Doubtless many charities are completely genuine but do they need advertising that tugs at the heart strings to get a result? I think I'll stick to supporting a cause that was dear to my friend George and hope that if his theology was correct he will put in a good word for me in the Other Dimension!
Postscript: as I was writing the above, a lady rang the doorbell. She wanted me to sign up to a direct debit payment to support funding guide dogs for people with visual problems. I was tempted to engage her in a discussion about whether every dog always wanted to take on this challenging role supporting humans, but decided I'd had enough controversy for the week.
Games of chance
I wonder if George or the Salvation Army would be happy to accept a million pound donation if I had won this week's EuroMillions lottery? They needn't worry as I haven't won, but as the Army doesn't really approve of gambling, it may have caused some cognitive dissonance for them to accept my donation. However, I'm not a compulsive gambler as £2.50 a week on a lottery ticket is hardly gambling away the Brown family silver (there isn't any to gamble, anyway). I only buy one on Fridays as I don't like Tuesdays. (Interestingly, for a day dedicated to the God of war in many European languages, Tuesday was the day for the 9/11 atrocity and also the July attacks on the London tube, so it doesn't have a good reputation.)
Clearly, though, some people do have a problem with gambling and the betting shop companies have apparently felt some guilt about this as they now keep repeating the mantra: 'When the fun stops, stop'. By the way, I don't haunt betting shops, and have never entered one as I'm not sure of the etiquette there, as I'll explain. But surely that's the point of gambling – it's not about fun, but about beating chance. I know statistically my chances of winning the lottery would still be infinitesimal even if I bought 100 tickets a week instead of one. But for a gambling addict, the attraction is about winning against the odds, not having 'fun'.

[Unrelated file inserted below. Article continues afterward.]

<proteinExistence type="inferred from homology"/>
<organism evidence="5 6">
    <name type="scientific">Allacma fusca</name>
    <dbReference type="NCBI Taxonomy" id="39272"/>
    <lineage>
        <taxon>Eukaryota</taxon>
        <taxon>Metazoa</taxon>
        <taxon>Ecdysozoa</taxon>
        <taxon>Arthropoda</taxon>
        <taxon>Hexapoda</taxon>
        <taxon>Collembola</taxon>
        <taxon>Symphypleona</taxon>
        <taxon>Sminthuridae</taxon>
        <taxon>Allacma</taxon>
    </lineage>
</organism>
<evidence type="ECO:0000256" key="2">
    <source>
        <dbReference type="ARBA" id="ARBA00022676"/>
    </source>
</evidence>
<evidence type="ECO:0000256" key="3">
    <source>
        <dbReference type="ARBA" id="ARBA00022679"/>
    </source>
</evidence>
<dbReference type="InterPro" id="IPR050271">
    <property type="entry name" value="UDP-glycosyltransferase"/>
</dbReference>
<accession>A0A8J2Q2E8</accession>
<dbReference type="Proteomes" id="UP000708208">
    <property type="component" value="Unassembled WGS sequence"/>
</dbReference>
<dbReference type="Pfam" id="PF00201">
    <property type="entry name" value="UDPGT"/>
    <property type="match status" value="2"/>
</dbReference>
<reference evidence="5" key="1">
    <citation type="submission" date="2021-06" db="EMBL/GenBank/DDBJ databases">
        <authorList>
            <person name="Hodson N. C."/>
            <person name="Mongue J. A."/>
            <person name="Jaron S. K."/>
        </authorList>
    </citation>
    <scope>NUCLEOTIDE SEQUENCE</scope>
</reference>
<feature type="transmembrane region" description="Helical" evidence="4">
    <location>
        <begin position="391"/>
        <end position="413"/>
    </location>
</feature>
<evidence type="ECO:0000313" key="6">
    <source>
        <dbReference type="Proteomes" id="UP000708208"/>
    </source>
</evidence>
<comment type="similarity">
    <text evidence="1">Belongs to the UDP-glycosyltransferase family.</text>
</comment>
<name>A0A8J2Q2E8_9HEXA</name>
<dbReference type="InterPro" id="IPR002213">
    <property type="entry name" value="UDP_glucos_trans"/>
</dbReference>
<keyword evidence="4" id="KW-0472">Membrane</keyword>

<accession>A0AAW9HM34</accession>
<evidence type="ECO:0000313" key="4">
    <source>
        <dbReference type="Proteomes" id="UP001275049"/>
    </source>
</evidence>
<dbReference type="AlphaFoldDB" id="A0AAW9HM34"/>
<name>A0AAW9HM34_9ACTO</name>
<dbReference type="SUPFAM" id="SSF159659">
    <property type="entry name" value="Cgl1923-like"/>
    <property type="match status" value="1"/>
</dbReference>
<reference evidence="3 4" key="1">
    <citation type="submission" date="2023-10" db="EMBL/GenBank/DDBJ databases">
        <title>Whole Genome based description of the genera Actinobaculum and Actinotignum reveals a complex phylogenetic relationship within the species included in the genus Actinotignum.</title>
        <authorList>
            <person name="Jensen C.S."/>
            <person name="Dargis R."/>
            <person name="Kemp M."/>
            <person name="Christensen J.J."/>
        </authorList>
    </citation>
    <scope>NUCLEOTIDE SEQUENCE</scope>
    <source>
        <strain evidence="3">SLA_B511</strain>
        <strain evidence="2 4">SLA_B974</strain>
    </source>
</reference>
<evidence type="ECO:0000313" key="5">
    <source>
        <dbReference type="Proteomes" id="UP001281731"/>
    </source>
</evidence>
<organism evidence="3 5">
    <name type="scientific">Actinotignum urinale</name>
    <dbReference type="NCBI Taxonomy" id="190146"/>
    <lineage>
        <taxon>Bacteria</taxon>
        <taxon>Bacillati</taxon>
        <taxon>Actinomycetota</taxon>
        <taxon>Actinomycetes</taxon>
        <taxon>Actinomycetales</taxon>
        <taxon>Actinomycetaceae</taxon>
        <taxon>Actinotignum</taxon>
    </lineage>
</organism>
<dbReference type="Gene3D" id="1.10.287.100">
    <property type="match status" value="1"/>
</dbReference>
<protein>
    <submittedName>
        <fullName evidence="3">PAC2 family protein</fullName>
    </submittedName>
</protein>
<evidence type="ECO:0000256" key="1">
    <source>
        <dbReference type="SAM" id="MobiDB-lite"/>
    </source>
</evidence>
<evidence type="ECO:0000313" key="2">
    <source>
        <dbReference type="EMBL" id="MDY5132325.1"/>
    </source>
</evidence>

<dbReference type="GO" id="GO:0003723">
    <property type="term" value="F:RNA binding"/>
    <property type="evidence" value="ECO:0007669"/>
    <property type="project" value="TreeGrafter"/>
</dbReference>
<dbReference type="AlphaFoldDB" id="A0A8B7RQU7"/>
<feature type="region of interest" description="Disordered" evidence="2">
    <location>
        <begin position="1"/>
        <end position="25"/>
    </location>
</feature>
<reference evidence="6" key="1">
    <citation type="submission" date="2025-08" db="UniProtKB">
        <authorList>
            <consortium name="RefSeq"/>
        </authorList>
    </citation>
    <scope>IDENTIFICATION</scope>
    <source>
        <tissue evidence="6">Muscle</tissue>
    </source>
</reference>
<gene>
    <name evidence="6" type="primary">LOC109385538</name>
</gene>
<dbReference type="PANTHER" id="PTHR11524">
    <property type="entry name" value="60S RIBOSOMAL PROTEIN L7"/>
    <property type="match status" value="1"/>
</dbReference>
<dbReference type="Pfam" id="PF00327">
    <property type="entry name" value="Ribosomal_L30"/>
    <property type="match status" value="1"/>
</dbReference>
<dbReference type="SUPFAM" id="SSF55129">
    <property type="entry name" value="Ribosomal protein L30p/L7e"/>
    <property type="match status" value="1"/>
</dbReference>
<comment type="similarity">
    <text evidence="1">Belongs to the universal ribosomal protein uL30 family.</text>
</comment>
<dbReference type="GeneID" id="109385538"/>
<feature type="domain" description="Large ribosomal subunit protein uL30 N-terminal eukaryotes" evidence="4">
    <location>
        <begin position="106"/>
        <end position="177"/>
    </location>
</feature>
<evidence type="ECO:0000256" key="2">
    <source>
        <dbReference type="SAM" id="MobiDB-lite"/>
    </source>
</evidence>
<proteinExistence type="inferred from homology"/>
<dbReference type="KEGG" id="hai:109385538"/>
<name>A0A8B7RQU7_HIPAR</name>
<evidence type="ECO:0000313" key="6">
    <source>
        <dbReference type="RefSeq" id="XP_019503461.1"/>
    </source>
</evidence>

Interestingly, betting shop etiquette once prevented me from winning a significant amount of money. In one of those weird situations that almost never happen, many years ago I dreamed, not only of the winner of the Grand National horse race, but also of the second and third horse. I had no idea of how you put a bet on a horse, and I had no way of knowing if the dream was genuinely prophetic, so I did nothing about it. Sadly, all the horses finished as I'd dreamed! Mr B never forgave me for ignoring my prophetic dream, and every year after would try and get me to have another one – but I never did. Maybe just as well, as I could have become a compulsive gambler…
Dr Mary Brown is a freelance education consultant